In schedule 1 of the Data Protection Act 1998, it states eight principles by which data must be protected. These eight principles are:
- Personal data shall be processed fairly and lawfully and, in particular, shall not be processed unless—
- at least one of the conditions in Schedule 2 is met, and
- in the case of sensitive personal data, at least one of the conditions in Schedule 3 is also met.
- Personal data shall be obtained only for one or more specified and lawful purposes, and shall not be further processed in any manner incompatible with that purpose or those purposes.
- Personal data shall be adequate, relevant and not excessive in relation to the purpose or purposes for which they are processed.
- Personal data shall be accurate and, where necessary, kept up to date.
- Personal data processed for any purpose or purposes shall not be kept for longer than is necessary for that purpose or those purposes.
- Personal data shall be processed in accordance with the rights of data subjects under this Act.
- Appropriate technical and organisational measures shall be taken against unauthorised or unlawful processing of personal data and against accidental loss or destruction of, or damage to, personal data.
- Personal data shall not be transferred to a country or territory outside the European Economic Area unless that country or territory ensures an adequate level of protection for the rights and freedoms of data subjects in relation to the processing of personal data. [opsi 2008]
According to the principles of the Data Protection Act 1998 above Tesco must ensure that:
- When Tesco.com collects information from a data subject, the data subject must be aware that their information is being captured and because they agree to it. This information is obtained when a customer registers an account with Tesco.com. This information will be used by Tesco.com to create a profile for the individual.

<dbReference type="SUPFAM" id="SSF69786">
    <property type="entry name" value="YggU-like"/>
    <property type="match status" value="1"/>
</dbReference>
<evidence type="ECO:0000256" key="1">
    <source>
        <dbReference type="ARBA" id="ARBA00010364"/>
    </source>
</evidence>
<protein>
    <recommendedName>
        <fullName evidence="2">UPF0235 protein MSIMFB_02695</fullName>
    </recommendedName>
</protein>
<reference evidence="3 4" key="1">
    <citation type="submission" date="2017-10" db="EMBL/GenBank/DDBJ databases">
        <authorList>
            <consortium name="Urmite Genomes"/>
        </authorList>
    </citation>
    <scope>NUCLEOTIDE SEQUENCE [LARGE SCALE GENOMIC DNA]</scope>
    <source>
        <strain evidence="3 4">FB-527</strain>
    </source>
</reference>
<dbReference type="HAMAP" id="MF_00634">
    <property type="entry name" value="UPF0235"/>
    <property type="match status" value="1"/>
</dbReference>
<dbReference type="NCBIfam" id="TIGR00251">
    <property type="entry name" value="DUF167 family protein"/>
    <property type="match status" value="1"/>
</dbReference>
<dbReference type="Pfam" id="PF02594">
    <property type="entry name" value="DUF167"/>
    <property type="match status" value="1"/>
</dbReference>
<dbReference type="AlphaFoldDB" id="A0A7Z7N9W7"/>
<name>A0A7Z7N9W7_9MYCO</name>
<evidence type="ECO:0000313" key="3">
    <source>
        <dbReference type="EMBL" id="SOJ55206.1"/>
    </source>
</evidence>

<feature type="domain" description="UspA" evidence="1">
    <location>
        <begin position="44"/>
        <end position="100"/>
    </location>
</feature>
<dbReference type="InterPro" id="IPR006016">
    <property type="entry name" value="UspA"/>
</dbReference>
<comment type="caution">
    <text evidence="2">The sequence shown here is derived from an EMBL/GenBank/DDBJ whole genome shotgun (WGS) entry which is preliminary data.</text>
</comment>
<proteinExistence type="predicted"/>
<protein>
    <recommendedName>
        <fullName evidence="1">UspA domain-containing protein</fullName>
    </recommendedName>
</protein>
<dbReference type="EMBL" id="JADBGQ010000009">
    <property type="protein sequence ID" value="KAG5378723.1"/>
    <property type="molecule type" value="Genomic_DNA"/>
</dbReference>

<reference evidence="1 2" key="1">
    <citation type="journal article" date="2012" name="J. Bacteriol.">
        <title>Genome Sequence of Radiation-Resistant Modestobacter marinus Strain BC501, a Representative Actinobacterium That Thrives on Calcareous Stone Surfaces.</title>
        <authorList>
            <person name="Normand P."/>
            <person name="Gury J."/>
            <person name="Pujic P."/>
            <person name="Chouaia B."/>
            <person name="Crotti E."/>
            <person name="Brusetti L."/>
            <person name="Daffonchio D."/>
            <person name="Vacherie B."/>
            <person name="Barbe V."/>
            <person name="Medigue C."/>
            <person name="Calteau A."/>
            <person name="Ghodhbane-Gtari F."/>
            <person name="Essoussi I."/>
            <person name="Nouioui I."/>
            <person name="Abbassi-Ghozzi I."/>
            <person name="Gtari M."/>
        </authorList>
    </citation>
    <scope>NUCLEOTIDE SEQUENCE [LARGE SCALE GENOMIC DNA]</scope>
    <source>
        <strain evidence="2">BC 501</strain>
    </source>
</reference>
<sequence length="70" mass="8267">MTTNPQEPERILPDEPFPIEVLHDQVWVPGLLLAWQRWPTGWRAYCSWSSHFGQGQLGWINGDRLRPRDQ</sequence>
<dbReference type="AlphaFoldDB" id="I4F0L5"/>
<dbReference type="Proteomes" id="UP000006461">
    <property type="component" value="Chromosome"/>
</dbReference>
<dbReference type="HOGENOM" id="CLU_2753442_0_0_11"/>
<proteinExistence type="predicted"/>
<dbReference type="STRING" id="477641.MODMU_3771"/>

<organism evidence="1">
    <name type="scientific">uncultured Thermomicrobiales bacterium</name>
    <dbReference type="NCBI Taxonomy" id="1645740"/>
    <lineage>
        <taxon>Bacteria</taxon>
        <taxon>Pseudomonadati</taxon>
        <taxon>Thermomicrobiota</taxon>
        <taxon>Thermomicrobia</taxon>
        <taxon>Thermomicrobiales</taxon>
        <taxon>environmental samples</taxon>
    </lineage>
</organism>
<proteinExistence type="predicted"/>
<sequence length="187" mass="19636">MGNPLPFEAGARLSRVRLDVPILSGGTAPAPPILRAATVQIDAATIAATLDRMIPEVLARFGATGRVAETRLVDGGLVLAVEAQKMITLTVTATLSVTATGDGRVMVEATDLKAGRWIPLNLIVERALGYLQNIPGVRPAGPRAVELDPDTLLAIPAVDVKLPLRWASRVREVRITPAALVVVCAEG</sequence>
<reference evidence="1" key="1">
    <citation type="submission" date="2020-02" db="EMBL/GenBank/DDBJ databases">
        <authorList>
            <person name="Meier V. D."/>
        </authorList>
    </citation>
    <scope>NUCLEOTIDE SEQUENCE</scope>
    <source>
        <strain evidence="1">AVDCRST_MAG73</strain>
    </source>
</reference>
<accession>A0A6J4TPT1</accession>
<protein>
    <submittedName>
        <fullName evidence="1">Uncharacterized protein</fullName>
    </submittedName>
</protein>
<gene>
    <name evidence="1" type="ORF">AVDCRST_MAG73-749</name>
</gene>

- Tesco.com must let the data subject know why they are collecting this information and how it will be used both now and in the future. They need to let the data subject know if they data will be sent to third parties or not and how long they will keep this information stored.
- The data requested by Tesco.com must be relevant according to their needs. It must also be information that a customer will feel comfortable disclosing.
- Tesco.com must ensure that the data being collected and processed from a data subject is accurate and up-to-date.
- When a customer requests the closure of their account Tesco.com should delete all data concerning that customer or they will be in violation of the fifth principle in the Data Protection Act 1998.
- Tesco.com should supply information to the data subject without hesitation once they request it.
- In gathering information Tesco.com must ensure that the data stored is safe and secure.
- In distributing data Tesco.com must ensure that the data subject agrees to it or the country to which the information is being transferred to must have proper data protection or else there will be a breach of the Data Protection Act 1998 principle 8.
According to the Privacy and Electronic Communications Regulations Act, Tesco.com must see to it that the e-mail sent to customers where based on the customers opt-in or consent to receive e-mails and should also have the option for them to opt-out or un-subscribe to getting e-mails. Tesco.com should also supply the customer with some contact information so that they can contact if they feel the e-mails being sent is spam.